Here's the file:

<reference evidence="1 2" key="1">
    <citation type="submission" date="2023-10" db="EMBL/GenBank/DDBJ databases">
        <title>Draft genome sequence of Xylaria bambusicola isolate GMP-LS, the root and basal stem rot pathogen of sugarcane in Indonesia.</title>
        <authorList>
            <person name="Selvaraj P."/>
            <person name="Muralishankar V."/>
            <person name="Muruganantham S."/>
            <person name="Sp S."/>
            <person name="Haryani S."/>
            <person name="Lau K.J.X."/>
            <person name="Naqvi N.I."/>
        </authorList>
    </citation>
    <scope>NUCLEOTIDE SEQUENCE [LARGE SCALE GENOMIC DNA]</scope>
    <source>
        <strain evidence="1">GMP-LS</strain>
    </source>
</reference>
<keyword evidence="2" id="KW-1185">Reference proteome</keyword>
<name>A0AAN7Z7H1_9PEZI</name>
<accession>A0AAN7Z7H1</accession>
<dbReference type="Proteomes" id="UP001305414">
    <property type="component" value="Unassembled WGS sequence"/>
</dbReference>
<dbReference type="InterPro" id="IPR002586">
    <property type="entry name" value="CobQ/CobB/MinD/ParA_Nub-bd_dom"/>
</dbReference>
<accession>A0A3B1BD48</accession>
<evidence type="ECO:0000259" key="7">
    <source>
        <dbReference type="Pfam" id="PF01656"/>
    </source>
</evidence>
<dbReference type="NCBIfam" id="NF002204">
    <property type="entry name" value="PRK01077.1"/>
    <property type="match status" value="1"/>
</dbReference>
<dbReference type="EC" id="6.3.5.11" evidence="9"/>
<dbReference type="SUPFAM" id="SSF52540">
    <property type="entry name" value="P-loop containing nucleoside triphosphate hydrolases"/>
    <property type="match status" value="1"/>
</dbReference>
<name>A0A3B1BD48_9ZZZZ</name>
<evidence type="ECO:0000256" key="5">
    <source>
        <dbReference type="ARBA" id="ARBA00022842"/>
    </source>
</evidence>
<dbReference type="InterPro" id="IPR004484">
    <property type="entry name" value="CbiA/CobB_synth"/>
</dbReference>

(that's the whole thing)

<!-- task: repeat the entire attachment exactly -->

<reference evidence="1 2" key="1">
    <citation type="submission" date="2023-10" db="EMBL/GenBank/DDBJ databases">
        <title>Draft genome sequence of Xylaria bambusicola isolate GMP-LS, the root and basal stem rot pathogen of sugarcane in Indonesia.</title>
        <authorList>
            <person name="Selvaraj P."/>
            <person name="Muralishankar V."/>
            <person name="Muruganantham S."/>
            <person name="Sp S."/>
            <person name="Haryani S."/>
            <person name="Lau K.J.X."/>
            <person name="Naqvi N.I."/>
        </authorList>
    </citation>
    <scope>NUCLEOTIDE SEQUENCE [LARGE SCALE GENOMIC DNA]</scope>
    <source>
        <strain evidence="1">GMP-LS</strain>
    </source>
</reference>
<keyword evidence="2" id="KW-1185">Reference proteome</keyword>
<name>A0AAN7Z7H1_9PEZI</name>
<accession>A0AAN7Z7H1</accession>
<dbReference type="Proteomes" id="UP001305414">
    <property type="component" value="Unassembled WGS sequence"/>
</dbReference>
<dbReference type="InterPro" id="IPR002586">
    <property type="entry name" value="CobQ/CobB/MinD/ParA_Nub-bd_dom"/>
</dbReference>
<accession>A0A3B1BD48</accession>
<evidence type="ECO:0000259" key="7">
    <source>
        <dbReference type="Pfam" id="PF01656"/>
    </source>
</evidence>
<dbReference type="NCBIfam" id="NF002204">
    <property type="entry name" value="PRK01077.1"/>
    <property type="match status" value="1"/>
</dbReference>
<dbReference type="EC" id="6.3.5.11" evidence="9"/>
<dbReference type="SUPFAM" id="SSF52540">
    <property type="entry name" value="P-loop containing nucleoside triphosphate hydrolases"/>
    <property type="match status" value="1"/>
</dbReference>
<name>A0A3B1BD48_9ZZZZ</name>
<evidence type="ECO:0000256" key="5">
    <source>
        <dbReference type="ARBA" id="ARBA00022842"/>
    </source>
</evidence>
<dbReference type="InterPro" id="IPR004484">
    <property type="entry name" value="CbiA/CobB_synth"/>
</dbReference>